Effect of Stall Base Type on Dairy Cow Herd Health, Costs, Producer Satisfaction, Lameness, and Leg Lesions

W. K. Fulwider1, T. Grandin1, D. J. Garrick1, T. E. Engle1, W. D. Lamm1, N. L. Dalsted2, and B. E. Rollin134

1 Department of Animal Sciences,
2 Department of Agricultural and Resource Economics,
3 Department of Philosophy, and
4 Department of Biomedical Sciences, Colorado State University, Fort Collins 80523


The objective of this field study was to compare effect of stall base on herd health, stall maintenance, bedding cost, and producer satisfaction. Ninety-one dairies visited during a 4-mo period starting October 14, 2005 included 33 rubber-filled mattress (RFM), 27 sand, and 31 waterbed (WB) dairies. In this study, percent culled was higher for RFM (P = 0.001) and sand (P = 0.06) than WB stall base dairies. Percent of cows in fourth lactation or greater was higher on WB than either RFM (P = 0.01) or sand (P = 0.02) dairies. There was no difference between base types for production or somatic cell count. Bedding cost per bed per week was WB ($0.73), RFM ($0.89), and sand ($0.97). Sand beds were bedded less frequently (P = 0.01). Comparisons between RFM and sand indicate higher satisfaction for RFM regarding manure management (P < 0.0001) and higher satisfaction with sand for cow comfort (P < 0.0001). Producers with WB were more satisfied with base life (P < 0.000 1) and cow comfort (P < 0.000 1) than those with RFM. Producers with WB were more satisfied with cow longevity (P < 0.0001) as compared to RFM. Length of sand stall was correlated with longevity (0.56, P = 0.01) while percent of mature cows was greater on dairies that provided WBs (P = 0.02). This data indicates that WB may be a viable option for cows and producers, when good quality sand is unavailable or handling sand-laden manure is not feasible.

Keywords. Bedding requirement, maintenance cost, producer satisfaction, stall base

Stall dimensions

Stall width, length, and neck rail height were recorded. Sand stall curb dimension was recorded. In sand stalls, neck rail height was measured from the bottom of the brisket locator to the underside of the neck rail.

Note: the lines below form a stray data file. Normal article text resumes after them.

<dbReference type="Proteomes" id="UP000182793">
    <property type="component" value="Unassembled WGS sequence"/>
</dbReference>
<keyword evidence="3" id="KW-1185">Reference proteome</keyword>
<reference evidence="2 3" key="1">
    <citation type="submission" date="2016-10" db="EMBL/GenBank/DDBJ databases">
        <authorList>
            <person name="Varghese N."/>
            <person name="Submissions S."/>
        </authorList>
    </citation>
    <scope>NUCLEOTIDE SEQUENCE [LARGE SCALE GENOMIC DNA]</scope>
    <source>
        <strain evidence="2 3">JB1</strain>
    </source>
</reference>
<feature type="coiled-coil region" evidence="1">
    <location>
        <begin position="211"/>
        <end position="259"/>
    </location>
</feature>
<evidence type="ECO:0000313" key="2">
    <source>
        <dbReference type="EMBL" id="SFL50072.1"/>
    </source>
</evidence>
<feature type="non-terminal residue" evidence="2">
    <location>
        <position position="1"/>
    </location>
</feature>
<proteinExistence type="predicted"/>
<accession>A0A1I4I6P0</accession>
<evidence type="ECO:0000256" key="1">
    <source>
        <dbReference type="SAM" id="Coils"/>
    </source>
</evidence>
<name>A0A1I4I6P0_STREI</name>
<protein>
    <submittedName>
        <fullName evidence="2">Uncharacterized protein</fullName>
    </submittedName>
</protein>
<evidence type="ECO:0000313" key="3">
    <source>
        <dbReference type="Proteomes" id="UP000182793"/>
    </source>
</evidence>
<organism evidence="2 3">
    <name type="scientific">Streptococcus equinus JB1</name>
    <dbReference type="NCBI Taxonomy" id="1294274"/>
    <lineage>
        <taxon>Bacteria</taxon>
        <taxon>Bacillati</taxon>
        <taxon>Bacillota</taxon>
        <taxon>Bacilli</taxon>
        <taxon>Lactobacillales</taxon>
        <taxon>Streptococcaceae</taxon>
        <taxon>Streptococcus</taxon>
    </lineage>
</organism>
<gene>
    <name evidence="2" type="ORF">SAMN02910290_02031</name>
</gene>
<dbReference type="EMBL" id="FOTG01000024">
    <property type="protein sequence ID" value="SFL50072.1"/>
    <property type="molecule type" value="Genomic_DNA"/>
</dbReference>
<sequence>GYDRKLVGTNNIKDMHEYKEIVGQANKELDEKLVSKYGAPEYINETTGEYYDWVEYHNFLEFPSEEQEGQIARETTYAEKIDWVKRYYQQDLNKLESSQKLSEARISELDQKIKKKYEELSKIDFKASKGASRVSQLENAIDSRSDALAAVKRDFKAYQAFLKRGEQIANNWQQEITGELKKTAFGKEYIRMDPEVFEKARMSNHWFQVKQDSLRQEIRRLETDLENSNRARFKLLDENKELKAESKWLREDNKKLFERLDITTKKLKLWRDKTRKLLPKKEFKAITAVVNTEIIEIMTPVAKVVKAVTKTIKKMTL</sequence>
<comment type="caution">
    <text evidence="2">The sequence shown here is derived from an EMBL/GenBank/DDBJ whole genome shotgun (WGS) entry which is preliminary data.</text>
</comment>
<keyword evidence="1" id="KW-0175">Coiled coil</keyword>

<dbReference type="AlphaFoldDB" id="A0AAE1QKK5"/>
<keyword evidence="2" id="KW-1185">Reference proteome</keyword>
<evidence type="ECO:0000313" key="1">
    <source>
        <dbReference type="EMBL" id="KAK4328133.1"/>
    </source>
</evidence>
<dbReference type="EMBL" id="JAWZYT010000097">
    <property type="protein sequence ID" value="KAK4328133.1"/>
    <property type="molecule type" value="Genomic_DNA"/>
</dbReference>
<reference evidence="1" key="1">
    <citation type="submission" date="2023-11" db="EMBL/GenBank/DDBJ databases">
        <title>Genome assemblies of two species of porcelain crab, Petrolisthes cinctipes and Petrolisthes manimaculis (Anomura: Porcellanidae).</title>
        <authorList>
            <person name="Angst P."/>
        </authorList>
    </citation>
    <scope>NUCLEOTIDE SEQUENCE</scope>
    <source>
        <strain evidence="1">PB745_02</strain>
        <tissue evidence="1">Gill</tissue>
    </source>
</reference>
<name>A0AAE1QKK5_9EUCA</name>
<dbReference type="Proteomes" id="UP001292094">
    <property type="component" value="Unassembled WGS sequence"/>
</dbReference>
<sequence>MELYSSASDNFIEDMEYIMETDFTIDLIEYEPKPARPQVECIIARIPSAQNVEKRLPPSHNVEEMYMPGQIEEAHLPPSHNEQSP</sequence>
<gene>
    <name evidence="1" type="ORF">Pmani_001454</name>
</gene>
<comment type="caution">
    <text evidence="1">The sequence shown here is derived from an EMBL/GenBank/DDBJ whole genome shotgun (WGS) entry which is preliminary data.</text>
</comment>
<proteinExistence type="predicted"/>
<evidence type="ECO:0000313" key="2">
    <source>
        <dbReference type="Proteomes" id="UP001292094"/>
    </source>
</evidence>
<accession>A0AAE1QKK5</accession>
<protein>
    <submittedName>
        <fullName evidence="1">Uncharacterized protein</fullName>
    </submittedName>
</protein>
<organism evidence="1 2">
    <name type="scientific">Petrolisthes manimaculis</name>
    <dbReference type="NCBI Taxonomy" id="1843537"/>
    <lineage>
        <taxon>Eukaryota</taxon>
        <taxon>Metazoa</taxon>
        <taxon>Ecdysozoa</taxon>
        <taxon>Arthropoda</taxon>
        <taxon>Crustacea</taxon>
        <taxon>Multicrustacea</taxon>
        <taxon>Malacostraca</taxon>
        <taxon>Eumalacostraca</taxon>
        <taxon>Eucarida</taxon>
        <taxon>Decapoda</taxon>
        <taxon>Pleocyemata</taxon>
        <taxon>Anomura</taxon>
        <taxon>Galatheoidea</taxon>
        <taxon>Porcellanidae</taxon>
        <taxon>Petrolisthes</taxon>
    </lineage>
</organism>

Leg lesion measurements scored

Cow hygiene measurements

Production information collected

Producer satisfaction values

Stall base purchase and maintenance costs

Producers reported:

Tarsal lesions

Knee and thigh lesions

Stall dimensions: lameness, lesions, somatic cell count

Cow hygiene

Producer satisfaction


All base types can be successfully managed. Producers must be aware of the differences in mana ement required, especially when considering a change in base type. It is 9 imperative that producers visit other dairies that are successfully using other types of equipment and technology whether building new, or remodeling old facilities. Stall dimensions must match not only cow size, but be designed with the base type in mind. Sand stalls should have as much bed length as RFM or WB in addition to the curb to improve cow comfort and reduce tarsaljoint abrasions. Reducing lameness and lesions are important not only to increase production and longevity, but to maintain low somatic cell count and maximize profit. Cows on RFM had more score I (P < 0.0001), 2 (P < 0.0001), and 3 (P < 0.0001) lesions than cows on sand or WB. This study indicates a relationship between cow longevity and length of sand stall. Dairies with WB have more mature cows than those with other base types. This may be due in part to the WB moving with the cow much in the same way that sand does. Producer satisfaction values support the findings of this study. More research needs to be done to determine the reasons for these differences.

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